Carter said she is unsure if criteria for meeting the grant was fair, and the Arkansas Education Association, a support organization for public school employees is seeking answers from the Arkansas Department of Education.
“It’s easier in some (schools) to make higher gains in test scores based on the place.”
Carter said lower test scores and slower gains have been “generally tied to poverty,” and teachers have to work harder and longer to make gains.
“The teachers not receiving the bonus had no information and were not aware of it until checks were handed out. They were not aware of the grant. When checks were handed out there were a lot of questions. More information probably would have at least helped the blow of it,” Carter said.
Carter said Conway’s participation in the grant concerns her because the district chose to participate in the grant knowing that all their teachers would not benefit from it, but only some would.
“It was a choice they made,” Carter said.
According to Carter, calls to her organization came from younger teachers employed at the schools not receiving the incentive money. Carter said callers were hurt by the district’s actions and did not perceive it as fair.
“Conway has a great school district and everyone should be proud. The teachers I know who work there are proud to work there, and they have every reason to be. It’s a good school district, but (employees) are hurt by the fact that they didn’t all receive bonuses,” Carter said.
Conway was not the only district in the state to be awarded the grant, according to Murry.
“It wasn’t something we just did locally. We followed the general guidelines in distributing bonuses,” Murry said.
Murry said his understanding was that there were not statistical controls in place for demographic concerns.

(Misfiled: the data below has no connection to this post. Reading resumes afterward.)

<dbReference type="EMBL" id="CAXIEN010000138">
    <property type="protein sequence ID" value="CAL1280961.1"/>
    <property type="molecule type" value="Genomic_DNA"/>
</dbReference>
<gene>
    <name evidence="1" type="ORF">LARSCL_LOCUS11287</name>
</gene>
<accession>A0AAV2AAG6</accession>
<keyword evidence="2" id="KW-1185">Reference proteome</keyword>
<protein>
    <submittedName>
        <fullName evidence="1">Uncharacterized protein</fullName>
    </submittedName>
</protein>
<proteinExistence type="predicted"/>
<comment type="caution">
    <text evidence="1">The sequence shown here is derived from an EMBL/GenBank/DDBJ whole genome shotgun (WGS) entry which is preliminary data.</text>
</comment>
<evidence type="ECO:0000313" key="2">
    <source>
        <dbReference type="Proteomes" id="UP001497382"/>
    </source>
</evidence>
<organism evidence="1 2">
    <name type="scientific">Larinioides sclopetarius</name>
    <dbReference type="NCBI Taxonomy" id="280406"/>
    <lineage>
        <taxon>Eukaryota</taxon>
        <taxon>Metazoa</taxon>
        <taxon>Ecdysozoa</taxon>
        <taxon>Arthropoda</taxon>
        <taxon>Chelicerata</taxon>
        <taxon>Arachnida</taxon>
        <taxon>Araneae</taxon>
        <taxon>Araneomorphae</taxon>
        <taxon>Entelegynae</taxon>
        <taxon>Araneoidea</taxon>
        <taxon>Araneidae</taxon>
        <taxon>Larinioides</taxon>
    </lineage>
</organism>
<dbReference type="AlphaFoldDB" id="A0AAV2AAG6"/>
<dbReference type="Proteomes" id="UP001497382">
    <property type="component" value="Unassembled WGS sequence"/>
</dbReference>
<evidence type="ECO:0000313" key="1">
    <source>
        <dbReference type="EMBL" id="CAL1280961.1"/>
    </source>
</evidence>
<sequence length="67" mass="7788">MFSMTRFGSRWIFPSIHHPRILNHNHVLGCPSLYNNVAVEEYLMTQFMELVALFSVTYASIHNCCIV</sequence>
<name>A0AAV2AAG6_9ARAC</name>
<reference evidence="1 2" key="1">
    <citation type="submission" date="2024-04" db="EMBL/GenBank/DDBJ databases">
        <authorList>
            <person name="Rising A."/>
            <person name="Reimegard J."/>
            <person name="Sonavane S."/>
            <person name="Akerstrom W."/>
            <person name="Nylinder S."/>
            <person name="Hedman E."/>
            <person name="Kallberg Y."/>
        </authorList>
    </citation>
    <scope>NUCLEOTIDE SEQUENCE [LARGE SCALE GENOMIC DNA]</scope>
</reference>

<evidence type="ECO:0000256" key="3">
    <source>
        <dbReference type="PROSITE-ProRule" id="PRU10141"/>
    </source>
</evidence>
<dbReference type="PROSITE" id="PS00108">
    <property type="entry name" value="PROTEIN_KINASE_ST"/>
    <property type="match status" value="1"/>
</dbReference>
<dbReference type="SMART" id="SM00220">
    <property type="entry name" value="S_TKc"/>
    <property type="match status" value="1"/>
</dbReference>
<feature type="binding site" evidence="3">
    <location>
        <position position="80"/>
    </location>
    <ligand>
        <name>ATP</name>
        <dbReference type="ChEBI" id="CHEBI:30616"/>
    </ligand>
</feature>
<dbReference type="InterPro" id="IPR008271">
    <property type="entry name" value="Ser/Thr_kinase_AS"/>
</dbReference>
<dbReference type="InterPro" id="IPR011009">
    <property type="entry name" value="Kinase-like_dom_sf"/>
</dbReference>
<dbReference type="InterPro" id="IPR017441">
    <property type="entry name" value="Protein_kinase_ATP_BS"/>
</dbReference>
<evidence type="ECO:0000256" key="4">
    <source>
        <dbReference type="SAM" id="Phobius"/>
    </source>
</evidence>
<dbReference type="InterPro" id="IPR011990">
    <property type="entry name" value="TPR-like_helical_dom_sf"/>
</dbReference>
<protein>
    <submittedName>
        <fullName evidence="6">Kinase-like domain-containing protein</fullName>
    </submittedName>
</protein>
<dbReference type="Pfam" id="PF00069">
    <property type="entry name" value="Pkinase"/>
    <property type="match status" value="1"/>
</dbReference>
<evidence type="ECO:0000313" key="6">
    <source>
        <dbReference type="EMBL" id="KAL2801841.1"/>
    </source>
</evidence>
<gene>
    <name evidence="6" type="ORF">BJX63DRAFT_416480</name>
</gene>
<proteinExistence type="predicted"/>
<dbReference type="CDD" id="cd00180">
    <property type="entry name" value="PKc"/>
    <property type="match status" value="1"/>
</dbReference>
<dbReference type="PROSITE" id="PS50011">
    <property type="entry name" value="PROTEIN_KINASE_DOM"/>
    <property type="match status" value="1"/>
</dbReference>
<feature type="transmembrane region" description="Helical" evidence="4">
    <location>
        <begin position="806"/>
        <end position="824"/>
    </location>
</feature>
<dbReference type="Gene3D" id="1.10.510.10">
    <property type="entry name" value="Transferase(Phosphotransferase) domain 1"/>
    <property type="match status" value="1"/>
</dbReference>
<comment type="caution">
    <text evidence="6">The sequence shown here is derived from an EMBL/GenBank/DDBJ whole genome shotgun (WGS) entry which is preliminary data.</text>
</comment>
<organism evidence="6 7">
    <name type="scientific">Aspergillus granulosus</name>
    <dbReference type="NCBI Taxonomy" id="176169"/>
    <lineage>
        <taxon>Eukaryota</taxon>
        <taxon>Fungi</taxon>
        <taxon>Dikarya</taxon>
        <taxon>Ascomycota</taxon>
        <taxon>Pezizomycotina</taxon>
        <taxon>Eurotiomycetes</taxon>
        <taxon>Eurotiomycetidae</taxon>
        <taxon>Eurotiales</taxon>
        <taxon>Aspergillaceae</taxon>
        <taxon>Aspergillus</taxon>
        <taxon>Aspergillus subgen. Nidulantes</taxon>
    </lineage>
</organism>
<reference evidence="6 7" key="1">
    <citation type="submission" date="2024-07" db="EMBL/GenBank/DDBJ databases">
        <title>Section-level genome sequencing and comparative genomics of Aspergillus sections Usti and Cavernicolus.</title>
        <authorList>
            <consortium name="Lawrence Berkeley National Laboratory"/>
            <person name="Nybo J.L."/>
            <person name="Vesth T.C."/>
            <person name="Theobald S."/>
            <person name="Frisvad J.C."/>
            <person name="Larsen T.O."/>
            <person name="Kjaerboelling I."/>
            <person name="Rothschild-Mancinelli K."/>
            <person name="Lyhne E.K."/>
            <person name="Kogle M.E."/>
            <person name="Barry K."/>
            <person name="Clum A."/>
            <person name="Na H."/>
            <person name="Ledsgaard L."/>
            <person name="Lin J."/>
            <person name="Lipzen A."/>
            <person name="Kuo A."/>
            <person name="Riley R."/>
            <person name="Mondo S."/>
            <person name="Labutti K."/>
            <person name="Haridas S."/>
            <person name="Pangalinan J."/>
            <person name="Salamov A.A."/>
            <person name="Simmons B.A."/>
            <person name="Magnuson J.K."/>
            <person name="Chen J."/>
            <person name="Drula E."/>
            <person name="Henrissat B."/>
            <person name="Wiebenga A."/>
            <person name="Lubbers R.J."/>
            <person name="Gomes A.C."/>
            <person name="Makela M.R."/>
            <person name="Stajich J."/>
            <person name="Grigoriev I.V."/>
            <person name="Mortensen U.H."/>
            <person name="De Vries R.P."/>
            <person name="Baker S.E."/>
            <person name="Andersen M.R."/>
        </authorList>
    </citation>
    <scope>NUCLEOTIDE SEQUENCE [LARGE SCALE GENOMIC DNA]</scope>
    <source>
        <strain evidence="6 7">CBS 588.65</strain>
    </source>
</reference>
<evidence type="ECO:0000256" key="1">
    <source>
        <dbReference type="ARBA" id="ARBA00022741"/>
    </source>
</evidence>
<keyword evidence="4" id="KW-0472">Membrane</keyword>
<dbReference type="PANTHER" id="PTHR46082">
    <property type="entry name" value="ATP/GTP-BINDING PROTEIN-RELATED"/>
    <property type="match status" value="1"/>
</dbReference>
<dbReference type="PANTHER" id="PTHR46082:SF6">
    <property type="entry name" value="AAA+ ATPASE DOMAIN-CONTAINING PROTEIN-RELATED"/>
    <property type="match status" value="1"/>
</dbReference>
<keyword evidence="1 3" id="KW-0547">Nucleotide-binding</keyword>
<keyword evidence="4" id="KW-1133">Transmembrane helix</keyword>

“There were two different ways to qualify. High test scores or significant improvement from last year. Those were not our criteria. The Arkansas Department of Education were the ones who awarded it to schools, not our administration. We did as we were told,” Murry said.
Murry said individual staff at awarded schools voted among themselves on what to do with the bonus money and schools were awarded certain amounts based on achievement gains or levels of achievement. Some schools, Murry said, voted to purchase supplies instead of receive bonuses. Others voted for bonuses or a combination of both supplies and bonuses.
At a March meeting of the Conway School Board of Education, Peggy Woosley, director of instructional services said the grant was not likely to be repeated because of a statement from Gov. Mike Beebe saying that there was not enough money in the academic incentive fund to continue the program.
Murry confirmed that the school would not participate again because the funds, to his understanding, were no longer available.
“I do not believe this is money to be repeated in years to come. I don’t expect us to receive these monies in the future, because it won’t be funded, not that our teachers don’t deserve it, but it won’t be available at the state level,” Murry said.
(Staff writer Courtney Spradlin can be reached by e-mail at email@example.com or by phone at 505-1236. To comment on this and other stories in the Log Cabin, log on to www.thecabin.net. Send us your news at www.thecabin.net/submit)